Eutrophication is the increase in the chemical compounds in the ecosystem due to the presence of excessive phosphorus and nitrogen. Rivers containing fertilizers, human and livestock wastes, chemicals, and many harmful elements dump themselves into the ocean. This results in the creation of hypoxia and dead zone.
The southern coast of the US, East Asia, West Europe, and Japan- all these areas are identified with 375 hypoxic zones. Due to eutrophication, there is a huge production of algae that consumes all the oxygen of the surface, resulting in the death of mammals and fish in the ocean.
According to a study in 2008, it has been found that the accumulation of reactive nitrogen in the ocean is more dangerous than the accretion of Carbon Dioxide in the environment.
The only solution for eutrophication is to refurbish the population of oysters and shellfish in the sea. Oysters consume algae, reduces the level of nitrogen and filter out all the solids present in the water. Shellfish enhance the water quality by reducing all the phytoplanktons lost due to denitrification.
The ocean absorbs carbon dioxide from the environment. Due to an increasing level of this carbon dioxide, oceans are becoming highly acidic. This is a cause of concern as the structures like corals that are made up of calcium carbonate will get dissolved and will affect the capability to form shells by the fish.
Sea absorbs almost 25% of the global carbon dioxide level and half the release of anthropogenic carbon. Rising ocean acidification will weaken the ability to sink carbon giving rise to more global warming.
Another reason for marine acidification is methane clathrate which will be released due to excessive ocean temperature. In 2004, almost one and five million cubic km of the ocean floor are covered with this gas. This number is equal to 500 to 2500 Gt carbon. Now you can imagine where this is going.
Innumerable toxins like PCBs, TBT, DDT, heavy metals, radioactive wastes, dioxins, furans, and pesticides do not disintegrate speedily in the ocean. These toxins mount up inside the tissues of many aquatic animals through a process called bioaccumulation. Bioaccumulation results in many deformations and unnatural death of the organisms.
Debris of Plastic
Plastics are gathering in the ocean since the end of World War II and now contain 80% of the ocean debris. It is estimated that the total mass of the plastic present in the entire marine world is nearly about 100,000,000 tonnes!
Anything made of plastic can entangle oceanic creatures, restricting the movement, causing starvation, suffocation, infection and ultimately resulting in a painful death. Debris of plastics tends to gather at the center of the ocean. The north pacific gyre has collected so much plastic that the zone is almost 21 times the size of Texas City.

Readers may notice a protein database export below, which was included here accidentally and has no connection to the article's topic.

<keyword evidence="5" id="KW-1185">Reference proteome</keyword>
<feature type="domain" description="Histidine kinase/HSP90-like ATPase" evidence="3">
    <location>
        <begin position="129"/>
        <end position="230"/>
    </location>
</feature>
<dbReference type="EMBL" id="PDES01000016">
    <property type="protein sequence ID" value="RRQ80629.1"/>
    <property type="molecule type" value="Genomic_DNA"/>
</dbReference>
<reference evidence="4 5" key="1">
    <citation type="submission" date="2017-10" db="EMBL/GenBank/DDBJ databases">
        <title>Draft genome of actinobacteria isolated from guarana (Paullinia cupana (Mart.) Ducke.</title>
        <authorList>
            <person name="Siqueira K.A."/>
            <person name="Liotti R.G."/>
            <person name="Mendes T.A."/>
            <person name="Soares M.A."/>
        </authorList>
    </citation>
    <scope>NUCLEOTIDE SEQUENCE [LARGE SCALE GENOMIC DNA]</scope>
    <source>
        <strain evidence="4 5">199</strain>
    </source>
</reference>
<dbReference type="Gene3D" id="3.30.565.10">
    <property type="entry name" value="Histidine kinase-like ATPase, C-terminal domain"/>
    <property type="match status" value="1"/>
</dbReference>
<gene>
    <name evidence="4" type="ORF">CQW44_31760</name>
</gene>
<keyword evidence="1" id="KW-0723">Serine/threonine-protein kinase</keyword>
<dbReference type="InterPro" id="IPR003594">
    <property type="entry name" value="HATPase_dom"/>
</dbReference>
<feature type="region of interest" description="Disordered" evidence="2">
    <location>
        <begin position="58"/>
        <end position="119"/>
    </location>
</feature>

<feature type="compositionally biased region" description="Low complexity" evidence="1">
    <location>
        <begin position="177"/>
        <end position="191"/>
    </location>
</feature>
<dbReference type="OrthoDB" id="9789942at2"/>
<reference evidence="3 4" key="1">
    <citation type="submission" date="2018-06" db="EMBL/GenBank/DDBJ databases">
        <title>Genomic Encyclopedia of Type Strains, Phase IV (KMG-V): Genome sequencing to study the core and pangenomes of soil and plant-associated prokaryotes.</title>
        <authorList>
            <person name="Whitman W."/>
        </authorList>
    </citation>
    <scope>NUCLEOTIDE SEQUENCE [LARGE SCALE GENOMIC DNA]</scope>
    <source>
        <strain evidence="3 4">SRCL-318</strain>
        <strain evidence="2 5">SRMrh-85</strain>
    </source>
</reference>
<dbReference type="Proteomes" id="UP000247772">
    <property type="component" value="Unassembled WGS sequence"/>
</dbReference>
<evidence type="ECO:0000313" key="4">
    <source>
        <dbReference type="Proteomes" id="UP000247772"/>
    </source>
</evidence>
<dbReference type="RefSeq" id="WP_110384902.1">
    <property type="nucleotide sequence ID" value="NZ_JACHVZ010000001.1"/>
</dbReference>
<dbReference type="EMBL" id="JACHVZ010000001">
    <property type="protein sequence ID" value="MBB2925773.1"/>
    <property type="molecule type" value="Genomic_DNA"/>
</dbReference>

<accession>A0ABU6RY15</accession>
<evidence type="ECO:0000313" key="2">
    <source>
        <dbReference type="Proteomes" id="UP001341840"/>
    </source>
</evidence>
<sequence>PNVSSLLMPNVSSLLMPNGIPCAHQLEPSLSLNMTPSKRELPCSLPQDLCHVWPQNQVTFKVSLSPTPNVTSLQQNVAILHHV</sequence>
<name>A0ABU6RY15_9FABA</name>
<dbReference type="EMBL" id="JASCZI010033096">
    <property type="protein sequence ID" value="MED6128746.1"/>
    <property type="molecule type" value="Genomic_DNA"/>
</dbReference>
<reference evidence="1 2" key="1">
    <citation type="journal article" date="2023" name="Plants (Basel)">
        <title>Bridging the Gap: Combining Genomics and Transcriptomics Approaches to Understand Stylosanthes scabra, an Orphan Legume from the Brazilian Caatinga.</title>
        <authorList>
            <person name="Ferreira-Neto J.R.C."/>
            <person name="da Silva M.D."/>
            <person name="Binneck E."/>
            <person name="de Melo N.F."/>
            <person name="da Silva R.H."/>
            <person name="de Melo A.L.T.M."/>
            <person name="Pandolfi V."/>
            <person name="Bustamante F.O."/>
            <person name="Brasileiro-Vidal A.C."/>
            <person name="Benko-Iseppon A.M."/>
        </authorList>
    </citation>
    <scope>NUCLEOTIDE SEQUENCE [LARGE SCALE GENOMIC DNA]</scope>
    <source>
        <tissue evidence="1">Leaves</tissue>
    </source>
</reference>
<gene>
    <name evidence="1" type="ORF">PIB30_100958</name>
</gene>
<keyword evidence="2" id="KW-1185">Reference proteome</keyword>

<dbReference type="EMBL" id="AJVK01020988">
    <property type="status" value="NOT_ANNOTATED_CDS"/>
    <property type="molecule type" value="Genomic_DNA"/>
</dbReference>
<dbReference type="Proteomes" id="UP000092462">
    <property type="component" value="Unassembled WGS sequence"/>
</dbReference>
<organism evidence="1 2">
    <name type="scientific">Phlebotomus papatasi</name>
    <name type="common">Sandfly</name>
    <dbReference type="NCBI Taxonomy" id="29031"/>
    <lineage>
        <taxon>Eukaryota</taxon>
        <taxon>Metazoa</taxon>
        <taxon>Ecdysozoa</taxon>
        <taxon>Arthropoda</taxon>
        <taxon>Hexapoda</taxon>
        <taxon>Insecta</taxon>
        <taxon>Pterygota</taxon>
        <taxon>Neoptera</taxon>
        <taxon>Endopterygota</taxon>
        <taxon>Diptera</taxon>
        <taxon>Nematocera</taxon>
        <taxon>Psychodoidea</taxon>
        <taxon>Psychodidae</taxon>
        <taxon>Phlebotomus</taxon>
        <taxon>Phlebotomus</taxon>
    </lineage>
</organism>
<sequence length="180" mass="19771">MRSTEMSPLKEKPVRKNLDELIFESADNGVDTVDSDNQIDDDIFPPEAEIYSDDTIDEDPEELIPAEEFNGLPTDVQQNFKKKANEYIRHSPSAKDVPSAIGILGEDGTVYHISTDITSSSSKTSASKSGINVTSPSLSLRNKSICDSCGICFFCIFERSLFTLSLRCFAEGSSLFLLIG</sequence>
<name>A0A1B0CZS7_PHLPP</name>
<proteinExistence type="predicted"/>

Additives used in plastic materials are more deadly in the ocean than the land. They enter the body of the organisms and disrupt the endocrine system. It can also suppress the reproduction and immune system of the body.
Microplastics are also equally harmful as plastics. Due to their small size of less than 5 mm, they are mainly used in face scrubs, cleansers and hand soaps. The microbeads are harmful to filter feeders as they can swallow this plastic and become sick.
Rules and Regulations to Control Marine Pollution
The following Acts and Regulations are passed to control marine pollution all over the world.
- Federal Water Pollution Act was signed in 1948 to control marine pollution in the USA
- The Council on Environmental Quality has passed the Marine Protection, Research, and Sanctuaries Act in 1972 to control dumping into the ocean
- In the year 1973 and 1978, a treaty called MARPOL 73/78 was signed to manage pollution by the oil vessels
- In 1982, UNCLOS was founded to control and restrict the number of pollutants and toxins from all the ships that come internationally
- United Nation’s 14 Goal – Life Below Water focuses on reducing the marine pollution (United Nations)
People are becoming more aware of global warming and doing their part to reduce it. Many countries are taking action to reduce the use of plastics. In 2018, a report by the United Nations shows that more than 65 countries across the world have banned the use of plastic items. However, it is every person’s responsibility to maintain the basic cleanliness and not to pollute the environment. It is ‘we ourselves’ who can bring this change to the environment and get the marine pollution stopped.
Some facts and figures about marine pollution
- Oceans cover over 75% of the Earth surface. They are home to over 99% of the living space on the planet by volume.
- Oceans remains unexplored to a great extent. They contain nearly 0.2 million identified species but actual figures might be much more.
- Over 40% of the oceans are affected due to pollution, reduced fisheries, loss of coastal habitats. Most of the reasons for such large loss remains human activities.
- Oceans not only supports large number of species but also absorbs as much as 30% of the carbon dioxide produced by human activities.
- More than 3 billion people depend directly or indirectly on oceans. Market value of marine and coastal resources is over 3 trillion USD.
Tags: Marine Pollution, Water Pollution, Ocean Pollution, Sea Pollution, Plastic Pollution, Aquatic life, aquatic pollution, Marine pollution Facts, Aquatic life, underwater pollution